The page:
Feds have no say in shipping container border wall
Howard Fischer Capitol Media Services
Governor Doug Ducey argues that federal environmental laws do not apply to his plan to place shipping containers along the border because the land does not belong to the US government.
In new court filings, Ducey’s attorney, Brett Johnson, is asking a judge to block a Tucson-based national environmental group, the Center for Biological Diversity, from intervening in his lawsuit against federal agencies over the project.
Ducey filed a lawsuit claiming he has the right to build a wall with the double-height containers. Johnson told U.S. District Court Judge David Campbell that the only question before him was whether the federal government controlled the property.
The environmental group, however, wants the judge to consider its arguments that the makeshift wall is blocking the migration corridors of endangered species. Specifically, he argues that the construction was illegal because Ducey failed to do the required environmental assessments.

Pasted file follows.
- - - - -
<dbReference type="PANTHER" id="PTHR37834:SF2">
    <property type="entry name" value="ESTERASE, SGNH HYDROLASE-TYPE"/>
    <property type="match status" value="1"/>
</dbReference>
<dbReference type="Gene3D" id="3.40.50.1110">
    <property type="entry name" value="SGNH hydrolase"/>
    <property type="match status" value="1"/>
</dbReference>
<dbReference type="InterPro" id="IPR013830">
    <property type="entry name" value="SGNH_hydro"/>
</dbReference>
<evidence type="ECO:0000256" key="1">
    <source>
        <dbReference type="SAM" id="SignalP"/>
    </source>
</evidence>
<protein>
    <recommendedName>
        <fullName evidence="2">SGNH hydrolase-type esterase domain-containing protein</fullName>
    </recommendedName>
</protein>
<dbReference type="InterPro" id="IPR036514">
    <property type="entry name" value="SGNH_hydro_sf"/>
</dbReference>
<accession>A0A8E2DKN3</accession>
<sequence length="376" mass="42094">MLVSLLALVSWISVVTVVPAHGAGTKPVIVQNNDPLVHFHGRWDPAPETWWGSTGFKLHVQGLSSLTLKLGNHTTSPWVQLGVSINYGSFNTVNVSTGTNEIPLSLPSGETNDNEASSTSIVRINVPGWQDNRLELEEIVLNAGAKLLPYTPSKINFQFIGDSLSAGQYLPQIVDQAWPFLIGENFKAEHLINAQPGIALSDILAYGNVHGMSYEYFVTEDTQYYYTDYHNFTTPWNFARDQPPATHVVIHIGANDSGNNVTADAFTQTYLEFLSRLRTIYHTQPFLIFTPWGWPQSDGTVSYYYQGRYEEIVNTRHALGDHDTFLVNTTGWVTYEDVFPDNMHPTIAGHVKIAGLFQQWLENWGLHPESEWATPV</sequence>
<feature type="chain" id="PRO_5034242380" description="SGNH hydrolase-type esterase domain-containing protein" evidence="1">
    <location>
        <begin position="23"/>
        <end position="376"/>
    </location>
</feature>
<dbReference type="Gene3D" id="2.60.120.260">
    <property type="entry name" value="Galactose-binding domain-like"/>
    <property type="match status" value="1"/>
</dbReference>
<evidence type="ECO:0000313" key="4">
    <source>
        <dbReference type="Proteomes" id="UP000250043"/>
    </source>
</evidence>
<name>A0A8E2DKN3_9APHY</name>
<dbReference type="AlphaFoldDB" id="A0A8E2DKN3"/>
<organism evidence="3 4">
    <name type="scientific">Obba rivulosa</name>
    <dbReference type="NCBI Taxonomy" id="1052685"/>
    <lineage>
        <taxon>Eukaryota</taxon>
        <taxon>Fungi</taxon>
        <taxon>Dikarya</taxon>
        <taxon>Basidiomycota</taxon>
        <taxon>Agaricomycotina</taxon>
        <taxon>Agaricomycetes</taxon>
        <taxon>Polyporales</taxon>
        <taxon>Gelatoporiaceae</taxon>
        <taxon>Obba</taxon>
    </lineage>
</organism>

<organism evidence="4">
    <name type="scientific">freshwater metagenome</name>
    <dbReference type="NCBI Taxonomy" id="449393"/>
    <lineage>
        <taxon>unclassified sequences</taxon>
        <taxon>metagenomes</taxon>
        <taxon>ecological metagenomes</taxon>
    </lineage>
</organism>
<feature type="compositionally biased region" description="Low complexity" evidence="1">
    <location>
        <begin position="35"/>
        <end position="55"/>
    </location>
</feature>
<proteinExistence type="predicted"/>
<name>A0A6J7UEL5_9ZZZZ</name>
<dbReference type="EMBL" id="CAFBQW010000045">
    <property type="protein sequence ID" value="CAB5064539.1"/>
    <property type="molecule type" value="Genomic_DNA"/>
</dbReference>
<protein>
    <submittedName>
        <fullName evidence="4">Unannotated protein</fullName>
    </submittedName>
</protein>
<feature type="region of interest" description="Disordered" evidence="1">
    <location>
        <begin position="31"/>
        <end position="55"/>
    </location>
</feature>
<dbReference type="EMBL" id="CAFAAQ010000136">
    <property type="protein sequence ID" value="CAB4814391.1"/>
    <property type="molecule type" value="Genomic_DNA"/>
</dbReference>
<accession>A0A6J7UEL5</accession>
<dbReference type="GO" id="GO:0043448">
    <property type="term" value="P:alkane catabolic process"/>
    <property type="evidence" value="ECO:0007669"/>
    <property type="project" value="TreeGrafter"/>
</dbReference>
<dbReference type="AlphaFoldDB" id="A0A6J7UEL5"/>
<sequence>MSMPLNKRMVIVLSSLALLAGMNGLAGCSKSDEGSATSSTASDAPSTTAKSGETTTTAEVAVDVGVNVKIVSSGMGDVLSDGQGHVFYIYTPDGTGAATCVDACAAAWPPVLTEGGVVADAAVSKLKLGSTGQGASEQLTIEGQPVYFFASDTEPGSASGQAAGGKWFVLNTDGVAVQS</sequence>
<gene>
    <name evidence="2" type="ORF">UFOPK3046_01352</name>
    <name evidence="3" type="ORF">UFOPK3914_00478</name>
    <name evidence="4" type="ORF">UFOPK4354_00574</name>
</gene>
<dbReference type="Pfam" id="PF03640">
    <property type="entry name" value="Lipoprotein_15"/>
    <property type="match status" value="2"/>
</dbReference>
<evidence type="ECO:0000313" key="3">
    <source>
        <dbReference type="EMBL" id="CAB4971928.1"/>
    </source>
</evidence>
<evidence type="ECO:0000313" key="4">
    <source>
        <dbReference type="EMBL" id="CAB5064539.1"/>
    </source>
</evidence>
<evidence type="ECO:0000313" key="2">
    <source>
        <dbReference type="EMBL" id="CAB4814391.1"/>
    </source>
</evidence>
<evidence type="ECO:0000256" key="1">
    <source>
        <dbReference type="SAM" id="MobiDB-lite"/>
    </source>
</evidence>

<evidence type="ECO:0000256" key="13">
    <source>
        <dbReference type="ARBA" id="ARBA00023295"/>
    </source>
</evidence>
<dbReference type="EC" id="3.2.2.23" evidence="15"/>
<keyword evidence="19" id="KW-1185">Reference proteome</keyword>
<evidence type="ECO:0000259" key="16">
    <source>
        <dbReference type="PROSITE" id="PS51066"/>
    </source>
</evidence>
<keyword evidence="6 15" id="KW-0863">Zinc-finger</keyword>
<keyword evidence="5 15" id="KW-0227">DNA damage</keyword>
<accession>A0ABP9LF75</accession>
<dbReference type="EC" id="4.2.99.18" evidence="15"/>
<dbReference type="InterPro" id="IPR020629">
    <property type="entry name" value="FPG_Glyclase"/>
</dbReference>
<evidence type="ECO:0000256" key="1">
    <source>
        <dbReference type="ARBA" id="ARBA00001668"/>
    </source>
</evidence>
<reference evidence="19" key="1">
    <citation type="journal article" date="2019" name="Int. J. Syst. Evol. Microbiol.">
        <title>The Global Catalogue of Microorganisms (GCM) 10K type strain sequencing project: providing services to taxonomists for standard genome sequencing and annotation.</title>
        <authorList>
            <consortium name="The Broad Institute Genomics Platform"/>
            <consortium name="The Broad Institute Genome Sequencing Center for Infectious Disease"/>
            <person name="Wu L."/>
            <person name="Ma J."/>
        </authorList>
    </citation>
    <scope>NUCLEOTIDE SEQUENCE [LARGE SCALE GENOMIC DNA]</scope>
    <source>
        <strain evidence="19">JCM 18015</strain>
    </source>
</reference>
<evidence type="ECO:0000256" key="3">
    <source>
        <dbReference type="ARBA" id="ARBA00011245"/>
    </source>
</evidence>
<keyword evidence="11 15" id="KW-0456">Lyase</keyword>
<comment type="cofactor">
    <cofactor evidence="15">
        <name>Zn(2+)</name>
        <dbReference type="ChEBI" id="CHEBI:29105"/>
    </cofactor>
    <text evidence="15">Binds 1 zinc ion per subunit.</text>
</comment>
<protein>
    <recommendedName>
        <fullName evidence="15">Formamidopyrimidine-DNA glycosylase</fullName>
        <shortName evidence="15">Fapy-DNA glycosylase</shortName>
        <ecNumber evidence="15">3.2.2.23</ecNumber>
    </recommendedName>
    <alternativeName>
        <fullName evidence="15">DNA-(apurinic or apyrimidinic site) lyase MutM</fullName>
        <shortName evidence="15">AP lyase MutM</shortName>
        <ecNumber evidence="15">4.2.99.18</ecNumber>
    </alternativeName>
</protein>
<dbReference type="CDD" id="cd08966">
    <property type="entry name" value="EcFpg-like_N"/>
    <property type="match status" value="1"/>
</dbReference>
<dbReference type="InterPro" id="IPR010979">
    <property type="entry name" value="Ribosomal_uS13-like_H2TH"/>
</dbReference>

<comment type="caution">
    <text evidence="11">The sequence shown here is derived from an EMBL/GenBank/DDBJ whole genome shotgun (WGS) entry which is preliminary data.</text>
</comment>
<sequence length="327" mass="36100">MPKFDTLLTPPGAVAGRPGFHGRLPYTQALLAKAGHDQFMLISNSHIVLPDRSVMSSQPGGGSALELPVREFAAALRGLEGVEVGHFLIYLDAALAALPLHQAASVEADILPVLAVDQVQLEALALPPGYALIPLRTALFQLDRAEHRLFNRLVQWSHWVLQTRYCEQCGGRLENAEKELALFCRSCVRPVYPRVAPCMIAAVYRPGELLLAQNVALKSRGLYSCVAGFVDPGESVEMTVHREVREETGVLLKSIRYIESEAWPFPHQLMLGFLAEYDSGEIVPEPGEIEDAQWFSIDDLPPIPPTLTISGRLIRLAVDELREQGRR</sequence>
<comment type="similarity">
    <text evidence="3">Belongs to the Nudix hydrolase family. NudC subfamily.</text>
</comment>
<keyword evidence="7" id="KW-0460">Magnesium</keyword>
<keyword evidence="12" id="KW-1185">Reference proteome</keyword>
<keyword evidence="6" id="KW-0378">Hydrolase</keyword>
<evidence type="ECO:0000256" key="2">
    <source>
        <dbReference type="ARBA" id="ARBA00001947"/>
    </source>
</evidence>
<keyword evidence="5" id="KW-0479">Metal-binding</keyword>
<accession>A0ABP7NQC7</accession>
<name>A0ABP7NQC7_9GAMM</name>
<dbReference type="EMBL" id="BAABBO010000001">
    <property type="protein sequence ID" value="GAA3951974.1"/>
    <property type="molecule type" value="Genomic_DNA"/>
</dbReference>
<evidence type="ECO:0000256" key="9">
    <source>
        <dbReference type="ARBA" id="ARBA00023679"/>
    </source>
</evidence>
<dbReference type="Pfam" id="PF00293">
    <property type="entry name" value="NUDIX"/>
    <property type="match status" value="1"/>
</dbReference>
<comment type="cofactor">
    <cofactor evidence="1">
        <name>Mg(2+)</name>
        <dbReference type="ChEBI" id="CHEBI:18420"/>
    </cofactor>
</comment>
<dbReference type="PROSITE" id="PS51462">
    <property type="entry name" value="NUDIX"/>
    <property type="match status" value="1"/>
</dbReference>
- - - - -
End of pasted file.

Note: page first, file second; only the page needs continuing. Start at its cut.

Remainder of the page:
People also read…
But Johnson told Campbell that if Ducey wins his argument, then the property where the containers go up was never federal land in the first place. And if so, he said, there is no federal jurisdiction — and no federal environmental laws have been violated.
Allowing the environmental organization to step in would complicate the case on unrelated issues, Johnson said.
Lawyers for the federal agencies that Ducey is suing apparently have no such concern. They told Campbell they were taking no position on the center’s offer to be part of the deal.